Travel Abroad for Deferred Action for Childhood Arrivals (DACA) Recipients


Have you been approved* for DACA and want to travel abroad? Read the following helpful information and resources before you travel! [Also seek legal advice before applying- see frequently asked questions in this page]

*If you travel outside of the United States before USCIS has determined whether to defer action in your case, you will not be considered for deferred action under this process. If USCIS defers action in your case, you will be permitted to travel outside of the United States only if you apply for and receive advance parole from USCIS.

Read more at Own The Dream’s flyer 

If USCIS has decided to defer action in your case and you want to travel outside the United States, you must apply for advance parole by filing a  Form I-131, Application for Travel Document and paying the applicable fee ($360). USCIS will determine whether your purpose for international travel is justifiable based on the circumstances you describe in your request. Generally, USCIS will only grant advance parole if your travel abroad will be in furtherance of:

  • humanitarian purposes, including travel to obtain medical treatment, attending funeral services for a family member, or visiting an ailing relative;
  • educational purposes, such as semester-abroad programs and academic research, or;
  • employment purposes such as overseas assignments, interviews, conferences or, training, or meetings with clients overseas.

Travel for vacation is not a valid basis for advance parole. Read more at USCIS’s official website:

Frequently Asked Questions

1. I received DACA. Can I travel outside of the U.S.? Yes, but you must apply to U.S. Citizenship and Immigration Services (USCIS) for permission to temporarily travel abroad and return to the U.S. This permission is known as “advance parole”. DACA recipients are eligible for advance parole if they have a qualifying humanitarian, employment or educational reason to travel abroad.

2. Should I seek legal advice before applying for permission to travel abroad?
Yes, absolutely. Special rules apply to advance parole applicants who have an outstanding deportation order or are currently in immigration court proceedings. In addition, travel on advance parole does not guarantee admission into the United States. For these reasons, it is important to consult with an attorney or Board of Immigration Appeals (BIA) accredited representative who can assess your case. You can search for legal help here: as well as contact local lawyers in San Diego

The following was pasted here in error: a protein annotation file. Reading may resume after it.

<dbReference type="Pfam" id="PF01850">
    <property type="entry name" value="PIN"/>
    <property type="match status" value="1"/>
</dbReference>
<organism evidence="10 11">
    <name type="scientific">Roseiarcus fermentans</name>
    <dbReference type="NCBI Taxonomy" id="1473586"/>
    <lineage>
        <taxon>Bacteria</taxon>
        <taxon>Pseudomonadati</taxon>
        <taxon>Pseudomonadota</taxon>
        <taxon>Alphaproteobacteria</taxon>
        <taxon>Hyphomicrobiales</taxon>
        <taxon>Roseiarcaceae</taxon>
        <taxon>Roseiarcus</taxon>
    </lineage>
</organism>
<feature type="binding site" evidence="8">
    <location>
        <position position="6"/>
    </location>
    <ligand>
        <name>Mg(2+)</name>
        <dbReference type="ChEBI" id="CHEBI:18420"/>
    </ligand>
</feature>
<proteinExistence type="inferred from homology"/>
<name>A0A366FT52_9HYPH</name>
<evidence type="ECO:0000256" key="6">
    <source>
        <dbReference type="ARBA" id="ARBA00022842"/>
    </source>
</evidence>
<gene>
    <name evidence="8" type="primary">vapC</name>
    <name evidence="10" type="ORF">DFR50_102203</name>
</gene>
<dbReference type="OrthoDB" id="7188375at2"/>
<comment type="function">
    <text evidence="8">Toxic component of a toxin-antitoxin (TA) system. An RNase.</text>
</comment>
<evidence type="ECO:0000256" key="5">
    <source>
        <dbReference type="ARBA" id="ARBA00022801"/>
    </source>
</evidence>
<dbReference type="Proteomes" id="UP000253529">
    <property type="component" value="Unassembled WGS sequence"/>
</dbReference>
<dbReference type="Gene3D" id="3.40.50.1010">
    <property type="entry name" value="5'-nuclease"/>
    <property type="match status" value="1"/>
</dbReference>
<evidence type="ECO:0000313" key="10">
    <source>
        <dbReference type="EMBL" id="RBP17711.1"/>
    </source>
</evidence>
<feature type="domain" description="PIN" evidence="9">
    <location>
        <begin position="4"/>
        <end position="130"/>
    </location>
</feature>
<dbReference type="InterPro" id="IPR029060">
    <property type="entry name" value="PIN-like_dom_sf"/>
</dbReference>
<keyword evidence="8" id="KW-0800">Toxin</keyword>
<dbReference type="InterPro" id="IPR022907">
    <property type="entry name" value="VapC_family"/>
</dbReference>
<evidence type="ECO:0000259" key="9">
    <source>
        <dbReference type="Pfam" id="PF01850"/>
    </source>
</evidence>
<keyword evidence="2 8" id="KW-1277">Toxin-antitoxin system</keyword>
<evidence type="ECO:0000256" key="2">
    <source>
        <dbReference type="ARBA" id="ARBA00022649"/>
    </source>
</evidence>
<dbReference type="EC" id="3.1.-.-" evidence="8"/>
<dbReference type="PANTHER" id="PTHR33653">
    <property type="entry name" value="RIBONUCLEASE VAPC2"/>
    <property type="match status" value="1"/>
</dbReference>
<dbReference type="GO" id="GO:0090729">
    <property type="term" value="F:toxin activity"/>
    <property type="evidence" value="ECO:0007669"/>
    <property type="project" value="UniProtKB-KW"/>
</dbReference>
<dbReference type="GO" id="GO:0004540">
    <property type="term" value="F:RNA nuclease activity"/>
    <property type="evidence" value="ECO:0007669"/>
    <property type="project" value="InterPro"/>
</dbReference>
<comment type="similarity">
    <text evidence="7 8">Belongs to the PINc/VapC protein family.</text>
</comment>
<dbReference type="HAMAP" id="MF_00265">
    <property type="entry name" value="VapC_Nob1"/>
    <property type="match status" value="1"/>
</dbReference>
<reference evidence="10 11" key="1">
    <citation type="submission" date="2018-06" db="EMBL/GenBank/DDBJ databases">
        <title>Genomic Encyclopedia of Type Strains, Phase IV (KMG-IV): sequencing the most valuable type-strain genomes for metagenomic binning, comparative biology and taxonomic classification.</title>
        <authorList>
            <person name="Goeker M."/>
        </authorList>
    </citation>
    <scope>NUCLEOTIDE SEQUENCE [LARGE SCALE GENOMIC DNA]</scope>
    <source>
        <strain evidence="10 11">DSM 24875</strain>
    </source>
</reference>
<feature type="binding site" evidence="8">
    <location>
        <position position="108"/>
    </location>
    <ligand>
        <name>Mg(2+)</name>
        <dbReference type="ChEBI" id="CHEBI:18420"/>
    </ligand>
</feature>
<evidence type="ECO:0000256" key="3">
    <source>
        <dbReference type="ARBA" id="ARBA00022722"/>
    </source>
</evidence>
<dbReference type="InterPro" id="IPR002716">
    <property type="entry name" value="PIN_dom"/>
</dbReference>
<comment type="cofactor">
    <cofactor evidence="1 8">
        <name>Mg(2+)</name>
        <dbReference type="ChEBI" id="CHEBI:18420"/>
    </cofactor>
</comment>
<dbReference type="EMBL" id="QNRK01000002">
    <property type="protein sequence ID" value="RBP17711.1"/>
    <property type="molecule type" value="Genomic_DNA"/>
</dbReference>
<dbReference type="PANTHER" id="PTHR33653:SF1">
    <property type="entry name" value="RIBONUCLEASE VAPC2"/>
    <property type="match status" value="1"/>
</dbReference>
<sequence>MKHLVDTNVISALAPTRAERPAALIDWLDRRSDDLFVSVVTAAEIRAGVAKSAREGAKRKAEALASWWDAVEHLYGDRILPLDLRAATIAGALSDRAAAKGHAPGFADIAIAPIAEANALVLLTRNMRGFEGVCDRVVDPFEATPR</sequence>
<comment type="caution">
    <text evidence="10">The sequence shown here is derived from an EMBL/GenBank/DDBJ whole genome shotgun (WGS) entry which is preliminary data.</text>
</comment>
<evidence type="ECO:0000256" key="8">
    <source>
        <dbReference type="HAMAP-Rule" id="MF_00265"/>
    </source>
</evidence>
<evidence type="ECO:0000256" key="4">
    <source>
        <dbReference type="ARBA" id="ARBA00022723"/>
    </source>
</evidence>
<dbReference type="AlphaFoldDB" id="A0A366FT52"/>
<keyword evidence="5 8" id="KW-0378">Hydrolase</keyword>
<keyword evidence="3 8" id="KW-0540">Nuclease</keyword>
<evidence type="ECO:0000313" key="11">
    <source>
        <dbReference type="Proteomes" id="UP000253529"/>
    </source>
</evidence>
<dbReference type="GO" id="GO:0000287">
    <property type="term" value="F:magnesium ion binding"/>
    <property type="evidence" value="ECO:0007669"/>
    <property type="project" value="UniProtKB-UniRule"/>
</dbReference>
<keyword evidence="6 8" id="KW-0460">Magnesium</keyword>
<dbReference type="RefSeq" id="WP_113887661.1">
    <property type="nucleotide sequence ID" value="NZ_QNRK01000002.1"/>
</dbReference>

3. What’s the process I’ll need to go through? : If after consulting an attorney you decide to apply for advance parole, the application must include:

Read more from UC Berkeley’s School of Law, here

• A completed USCIS Form I-131;
• A copy of your DACA approval notice;
• Two passport-sized photos;
• A copy of an official ID showing name and date of birth (Ex: copy of your CA ID);
• A filing fee of $360 (checks or money orders should be made payable to the “U.S.
Department of Homeland Security” – no abbreviations); and
• Supporting evidence of the purpose of travel: a statement describing the plan for
the trip (who, what, when, where) and its benefit/importance and evidence as to its
connection to an educational, humanitarian, or employment purpose.
o Examples of acceptable evidence include “a document showing enrollment in an educational program requiring travel” and “documentation of a family member’s serious illness or death.

It is recommended to apply for advance parole as far in advance as possible and at least three months before the expected date of your trip.

Where do I find personal accounts of people who have been approved for DACA and traveled abroad?

1. Check out Ju Hong’s official website where he shares his own experience/timeline applying for Advanced Parole, as well as DACA-related information:

2. There is a FB page where folks share their experiences and questions regarding Advanced Parole: Traveling Abroad with DACA